Dental Care of your Infants and Toddlers
Your pediatric dentist in Spring is all about caring for our community’s littlest smiles. From infants to toddlers, to adolescents and teens, we’re committed to providing dental care for each stage of your child’s growing years. But today, we want to focus on our youngest patients — infants and toddlers. Both of these age groups require extra special dental care that may be different from an adolescent, teen, and adult care.
Caring for an Infant’s Teeth
Even though your baby probably doesn’t have teeth yet, and they might not for a few more months doesn’t mean that they don’t still need some form of dental care. Your pediatric dentist in Spring wants you to know that taking care of your baby’s oral health early can reduce the risk of tooth problems later on and introduces them to dental care early. But what exactly do you do for a baby with no teeth?
From the time your baby is born until their about six months old, you should:
Gently wipe their gums with a soft, slightly moistened washcloth after every feeding. Simply wrap the cloth around your pointer finger and gently massage the gums.
Avoid giving them anything but water in their bottle at nap time and bedtime. Better yet, if you can, avoid bottles at bedtime altogether.
Don’t transfer anything from your mouth to your baby’s mouth. Dental bacteria and decay can be transmitted from person to person, so avoid putting the bottle in your mouth, sharing utensils, or cleaning a pacifier in your mouth.
Be prepared for teething. Teething can begin at any time between four and six months. During this time, your baby’s gums can be red, swollen, and painful. You may also notice more spit than usual. To help reduce teething pain, give your baby a teething ring or a cold, wet washcloth. You can also chill the teething ring for an extra level of relief.
As your baby grows, so will their teeth. You can expect to see their first tiny tooth between six and eight months old, which is when you should schedule an appointment with a Spring pediatric dentist. It’s also when you should start introducing your little one to a toothbrush.
During the ages of six to eight months:
Start using a child’s size, soft-bristled toothbrush instead of the cloth to massage gums after meals. Don’t use toothpaste quite yet. Simply wet the toothbrush.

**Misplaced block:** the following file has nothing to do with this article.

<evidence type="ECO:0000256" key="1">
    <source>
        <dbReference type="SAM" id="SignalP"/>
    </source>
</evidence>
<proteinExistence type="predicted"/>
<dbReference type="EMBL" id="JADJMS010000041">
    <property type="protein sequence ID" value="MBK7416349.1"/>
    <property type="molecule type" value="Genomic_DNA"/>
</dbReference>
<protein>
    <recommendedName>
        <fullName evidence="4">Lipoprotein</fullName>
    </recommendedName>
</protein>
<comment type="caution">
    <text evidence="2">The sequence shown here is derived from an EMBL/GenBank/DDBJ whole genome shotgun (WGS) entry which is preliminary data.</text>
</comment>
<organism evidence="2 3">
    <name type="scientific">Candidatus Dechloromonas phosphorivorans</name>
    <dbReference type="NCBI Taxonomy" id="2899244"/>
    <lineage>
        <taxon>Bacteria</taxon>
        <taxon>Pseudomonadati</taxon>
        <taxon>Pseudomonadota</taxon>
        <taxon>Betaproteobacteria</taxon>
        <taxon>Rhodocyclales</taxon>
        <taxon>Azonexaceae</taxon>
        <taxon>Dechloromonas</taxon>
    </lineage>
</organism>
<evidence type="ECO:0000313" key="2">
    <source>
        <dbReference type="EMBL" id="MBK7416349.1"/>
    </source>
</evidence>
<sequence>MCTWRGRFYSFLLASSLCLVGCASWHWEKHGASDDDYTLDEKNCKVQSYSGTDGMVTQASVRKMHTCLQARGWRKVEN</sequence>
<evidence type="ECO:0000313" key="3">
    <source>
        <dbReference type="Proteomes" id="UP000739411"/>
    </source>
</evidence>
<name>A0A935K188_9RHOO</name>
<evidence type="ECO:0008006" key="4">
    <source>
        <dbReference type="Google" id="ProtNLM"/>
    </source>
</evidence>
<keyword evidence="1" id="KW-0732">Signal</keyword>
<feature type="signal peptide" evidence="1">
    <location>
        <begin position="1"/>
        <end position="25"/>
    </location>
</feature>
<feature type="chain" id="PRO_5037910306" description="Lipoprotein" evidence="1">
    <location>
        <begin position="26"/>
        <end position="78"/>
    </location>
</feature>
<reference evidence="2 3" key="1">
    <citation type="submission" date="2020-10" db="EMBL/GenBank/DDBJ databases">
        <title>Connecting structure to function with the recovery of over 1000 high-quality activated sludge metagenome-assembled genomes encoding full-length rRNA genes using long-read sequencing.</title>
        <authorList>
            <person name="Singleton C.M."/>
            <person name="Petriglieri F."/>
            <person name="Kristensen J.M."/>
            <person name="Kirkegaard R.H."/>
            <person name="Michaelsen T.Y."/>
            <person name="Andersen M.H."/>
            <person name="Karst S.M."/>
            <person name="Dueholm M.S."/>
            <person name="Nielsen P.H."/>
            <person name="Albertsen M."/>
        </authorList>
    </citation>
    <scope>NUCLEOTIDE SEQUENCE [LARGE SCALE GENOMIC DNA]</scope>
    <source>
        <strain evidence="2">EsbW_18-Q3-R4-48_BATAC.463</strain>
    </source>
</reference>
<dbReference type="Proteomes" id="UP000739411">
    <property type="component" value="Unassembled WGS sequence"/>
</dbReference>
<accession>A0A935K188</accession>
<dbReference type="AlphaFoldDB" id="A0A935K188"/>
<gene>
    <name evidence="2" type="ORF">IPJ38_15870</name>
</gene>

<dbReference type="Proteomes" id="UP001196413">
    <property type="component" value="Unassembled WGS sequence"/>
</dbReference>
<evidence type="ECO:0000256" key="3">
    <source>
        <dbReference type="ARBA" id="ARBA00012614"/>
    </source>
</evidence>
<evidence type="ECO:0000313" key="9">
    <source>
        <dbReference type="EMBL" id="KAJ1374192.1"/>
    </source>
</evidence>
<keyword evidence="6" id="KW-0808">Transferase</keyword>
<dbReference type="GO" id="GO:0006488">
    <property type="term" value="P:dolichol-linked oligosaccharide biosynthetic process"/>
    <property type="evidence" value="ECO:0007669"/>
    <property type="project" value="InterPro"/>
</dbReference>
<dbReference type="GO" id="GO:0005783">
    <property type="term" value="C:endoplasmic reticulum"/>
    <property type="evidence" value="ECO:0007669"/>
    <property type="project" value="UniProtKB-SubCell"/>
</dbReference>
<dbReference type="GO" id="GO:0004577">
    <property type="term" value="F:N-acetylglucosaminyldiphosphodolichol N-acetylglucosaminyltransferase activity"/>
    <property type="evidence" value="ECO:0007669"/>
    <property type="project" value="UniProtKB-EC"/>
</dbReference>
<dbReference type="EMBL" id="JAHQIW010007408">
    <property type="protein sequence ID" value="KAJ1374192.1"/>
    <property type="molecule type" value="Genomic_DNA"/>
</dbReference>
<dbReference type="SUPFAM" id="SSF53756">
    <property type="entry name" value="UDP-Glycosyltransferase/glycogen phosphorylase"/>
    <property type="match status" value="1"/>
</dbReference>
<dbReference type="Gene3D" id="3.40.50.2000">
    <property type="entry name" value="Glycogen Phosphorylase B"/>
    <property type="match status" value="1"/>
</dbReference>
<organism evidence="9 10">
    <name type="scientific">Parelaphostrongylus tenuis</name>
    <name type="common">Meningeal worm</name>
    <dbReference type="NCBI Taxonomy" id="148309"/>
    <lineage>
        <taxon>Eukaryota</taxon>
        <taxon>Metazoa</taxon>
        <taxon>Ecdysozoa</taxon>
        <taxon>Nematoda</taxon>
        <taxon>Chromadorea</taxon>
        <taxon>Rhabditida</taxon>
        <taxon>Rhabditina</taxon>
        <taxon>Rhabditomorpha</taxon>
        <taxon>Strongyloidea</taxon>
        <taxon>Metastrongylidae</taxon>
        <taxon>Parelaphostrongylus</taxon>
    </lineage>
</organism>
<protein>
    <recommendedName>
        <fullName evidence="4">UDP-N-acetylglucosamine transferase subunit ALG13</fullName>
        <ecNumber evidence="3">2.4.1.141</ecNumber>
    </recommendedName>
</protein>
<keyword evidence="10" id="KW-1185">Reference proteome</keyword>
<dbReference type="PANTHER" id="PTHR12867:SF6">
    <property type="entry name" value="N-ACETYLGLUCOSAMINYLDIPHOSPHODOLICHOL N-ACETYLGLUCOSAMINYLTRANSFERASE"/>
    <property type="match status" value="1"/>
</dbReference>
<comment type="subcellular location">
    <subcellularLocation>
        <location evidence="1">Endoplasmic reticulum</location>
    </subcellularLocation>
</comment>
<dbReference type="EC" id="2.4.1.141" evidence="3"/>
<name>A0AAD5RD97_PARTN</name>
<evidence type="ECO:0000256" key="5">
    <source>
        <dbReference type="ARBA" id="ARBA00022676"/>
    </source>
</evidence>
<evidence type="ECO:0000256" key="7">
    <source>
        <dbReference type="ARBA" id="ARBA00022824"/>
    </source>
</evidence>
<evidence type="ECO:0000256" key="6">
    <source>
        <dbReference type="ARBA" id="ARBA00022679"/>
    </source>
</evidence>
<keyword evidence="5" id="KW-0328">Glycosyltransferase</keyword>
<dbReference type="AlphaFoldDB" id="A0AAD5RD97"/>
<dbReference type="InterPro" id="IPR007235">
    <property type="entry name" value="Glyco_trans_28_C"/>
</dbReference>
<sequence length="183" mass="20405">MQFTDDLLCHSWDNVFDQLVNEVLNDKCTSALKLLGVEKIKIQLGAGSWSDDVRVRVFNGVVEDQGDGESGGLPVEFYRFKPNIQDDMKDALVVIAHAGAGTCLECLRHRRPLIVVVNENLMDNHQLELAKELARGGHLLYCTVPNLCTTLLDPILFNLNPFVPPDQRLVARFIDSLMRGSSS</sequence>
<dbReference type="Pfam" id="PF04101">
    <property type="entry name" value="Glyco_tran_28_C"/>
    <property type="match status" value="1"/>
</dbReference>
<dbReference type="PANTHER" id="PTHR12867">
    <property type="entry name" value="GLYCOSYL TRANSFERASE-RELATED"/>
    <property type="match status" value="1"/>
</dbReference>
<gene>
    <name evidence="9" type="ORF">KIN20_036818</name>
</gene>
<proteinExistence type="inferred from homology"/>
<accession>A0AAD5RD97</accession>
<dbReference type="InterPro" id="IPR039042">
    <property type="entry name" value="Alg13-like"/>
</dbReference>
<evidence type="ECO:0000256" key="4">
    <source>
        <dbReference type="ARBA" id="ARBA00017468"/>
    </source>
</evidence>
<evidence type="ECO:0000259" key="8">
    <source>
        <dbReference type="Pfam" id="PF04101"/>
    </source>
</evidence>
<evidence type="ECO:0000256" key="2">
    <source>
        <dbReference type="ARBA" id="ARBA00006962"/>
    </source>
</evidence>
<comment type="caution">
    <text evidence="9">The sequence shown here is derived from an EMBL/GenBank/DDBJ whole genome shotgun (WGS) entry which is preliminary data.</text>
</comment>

Start to wean your baby off the bottle as well as pacifiers.
Keep an eye out for white or brown spots on their teeth as this may indicate decay. Schedule an appointment with your pediatric dentist.
Caring for a Toddler’s Teeth
By the time your baby becomes a toddler, you will have experienced a lot of firsts — a first tooth, first steps, first word, and hopefully first dental appointment. If you haven’t seen a pediatric dentist yet, make sure you get your child in for a visit by their first birthday and make sure to see us every six months. These visits help protect tiny teeth from cavities and ensure that they’re healthy and holding the palace for permanent adult teeth.
Don’t forget to continue caring for their smile at home by:
Brushing teeth with a wet toothbrush, checking for discoloration, and weaning bottle and pacifier use. All pacifier use and thumb sucking should subside by age 3.
Begin brushing your child’s teeth with a pea-size amount of toothpaste at age 2. Use this time to teach them how to brush their teeth in small circles as well as spit the toothpaste into the sink instead of swallowing it.
By 30 months, your little one would have all of their baby teeth, which makes regular brushing really important to protect their pearly whites from cavities.
If your child is approaching their first birthday and hasn’t visited a pediatric dentist in Spring, we welcome you to give us a call. We’re always accepting new patients from Spring, The Woodlands, and surrounding areas and would love to care for your little one’s smile.